Fitzroy Place will become an iconic new London Square and, as such, it warrants an iconic new London sculpture which reflects the cosmopolitan and creative history and future of this important quarter of London. Fitzrovia has always been a ‘melting pot’ of ideas and cultures and the proposal is to create an art work which embodies this spirit of place.
Mark making is fundamental to the way in which we create meaning and communicate our thoughts and ideas: from the earliest scratching of our ancestors on cave walls through pictograms and hieroglyphics to brail, musical notation and mathematical equations.
We’re delighted to welcome artist Peter Randall-Page to Fitzroy Place. Peter has often used naturally eroded glacial boulders in his work and as a sculptor sees this as ‘breathing’ human meaning into this ‘dumb matter’ by introducing order; carving complex growth patterns and other geometric forms into the surface of the boulders.
Peter’s sculpture for Fitzroy Place will be a large naturally eroded glacial erratic boulder and to use text as texture, calligraphy as geometry, carving the entire surface of the stone with a pattern consisting of as many of the worlds written scripts as possible from the cuneiform writing of ancient Mesopotamia to ‘text talk’. Virtually all cultures have creation myths, explanations of how the world came into being and our own origins. This leap of imagination illustrates the essence of creativity and using the concept of creativity repeated in all the languages.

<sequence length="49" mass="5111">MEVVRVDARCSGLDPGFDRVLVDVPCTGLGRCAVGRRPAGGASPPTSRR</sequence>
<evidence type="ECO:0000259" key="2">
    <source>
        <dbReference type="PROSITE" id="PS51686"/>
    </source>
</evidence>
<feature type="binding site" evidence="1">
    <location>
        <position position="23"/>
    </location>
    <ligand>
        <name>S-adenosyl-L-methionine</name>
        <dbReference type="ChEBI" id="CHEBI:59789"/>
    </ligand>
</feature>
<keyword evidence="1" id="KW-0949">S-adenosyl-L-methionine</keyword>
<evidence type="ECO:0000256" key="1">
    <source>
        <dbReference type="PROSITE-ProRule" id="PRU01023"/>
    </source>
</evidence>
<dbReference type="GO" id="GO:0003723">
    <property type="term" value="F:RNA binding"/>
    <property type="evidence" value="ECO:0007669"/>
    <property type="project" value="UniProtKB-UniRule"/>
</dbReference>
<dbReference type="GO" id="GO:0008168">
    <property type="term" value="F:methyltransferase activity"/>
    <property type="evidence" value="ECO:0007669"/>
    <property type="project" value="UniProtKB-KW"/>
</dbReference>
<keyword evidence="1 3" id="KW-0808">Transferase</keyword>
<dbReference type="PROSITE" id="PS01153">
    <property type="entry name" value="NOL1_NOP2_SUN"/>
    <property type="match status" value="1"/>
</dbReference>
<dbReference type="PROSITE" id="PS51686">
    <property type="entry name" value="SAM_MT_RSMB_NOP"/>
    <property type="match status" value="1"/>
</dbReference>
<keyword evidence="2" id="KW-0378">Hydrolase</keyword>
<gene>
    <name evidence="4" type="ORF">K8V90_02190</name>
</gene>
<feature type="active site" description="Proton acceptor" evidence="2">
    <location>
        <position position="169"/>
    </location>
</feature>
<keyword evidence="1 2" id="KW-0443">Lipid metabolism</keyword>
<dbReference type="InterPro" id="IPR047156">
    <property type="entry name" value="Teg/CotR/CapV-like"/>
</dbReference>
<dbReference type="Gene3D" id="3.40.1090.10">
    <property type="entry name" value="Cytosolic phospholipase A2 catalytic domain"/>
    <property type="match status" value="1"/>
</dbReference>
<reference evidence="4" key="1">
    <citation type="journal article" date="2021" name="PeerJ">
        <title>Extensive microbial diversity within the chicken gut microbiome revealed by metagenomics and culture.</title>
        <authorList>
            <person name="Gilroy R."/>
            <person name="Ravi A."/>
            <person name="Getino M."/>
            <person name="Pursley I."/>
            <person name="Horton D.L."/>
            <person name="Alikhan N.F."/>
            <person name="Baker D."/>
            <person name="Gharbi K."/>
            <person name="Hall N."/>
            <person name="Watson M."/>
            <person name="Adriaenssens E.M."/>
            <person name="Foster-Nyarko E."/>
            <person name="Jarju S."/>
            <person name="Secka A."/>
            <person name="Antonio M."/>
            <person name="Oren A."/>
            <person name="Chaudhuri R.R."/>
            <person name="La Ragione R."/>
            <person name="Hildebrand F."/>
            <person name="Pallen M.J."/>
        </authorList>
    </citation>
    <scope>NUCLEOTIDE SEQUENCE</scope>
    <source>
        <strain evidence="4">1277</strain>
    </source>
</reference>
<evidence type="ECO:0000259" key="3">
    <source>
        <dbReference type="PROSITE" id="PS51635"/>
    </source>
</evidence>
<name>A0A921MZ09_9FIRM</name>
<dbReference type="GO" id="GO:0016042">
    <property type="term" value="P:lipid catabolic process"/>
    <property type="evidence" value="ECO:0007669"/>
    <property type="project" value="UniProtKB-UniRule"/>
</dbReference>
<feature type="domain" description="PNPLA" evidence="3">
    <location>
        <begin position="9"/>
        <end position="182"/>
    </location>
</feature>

Peter has chosen lines which deal with the actual and material/poetical formation of the universe, according to this ancient culture, rather than those lines which name specific deities responsible for aspects of creation of worlds. Peter is interested in keeping in mind; choosing parts of cosmogonies that poetically speak of the more general, unnamed forms and formless ‘characters’ of creation stories.
The stone that Peter has sourced is a Fuerstenstein granite boulder from Kusser Granite in Germany from their quarry in the Bavarian Forest.
The dimensions are 350 x 200 x 200 cm and weigh 24 tonnes. Come and see Peter’s completed piece at Fitzroy Place from Spring 2015.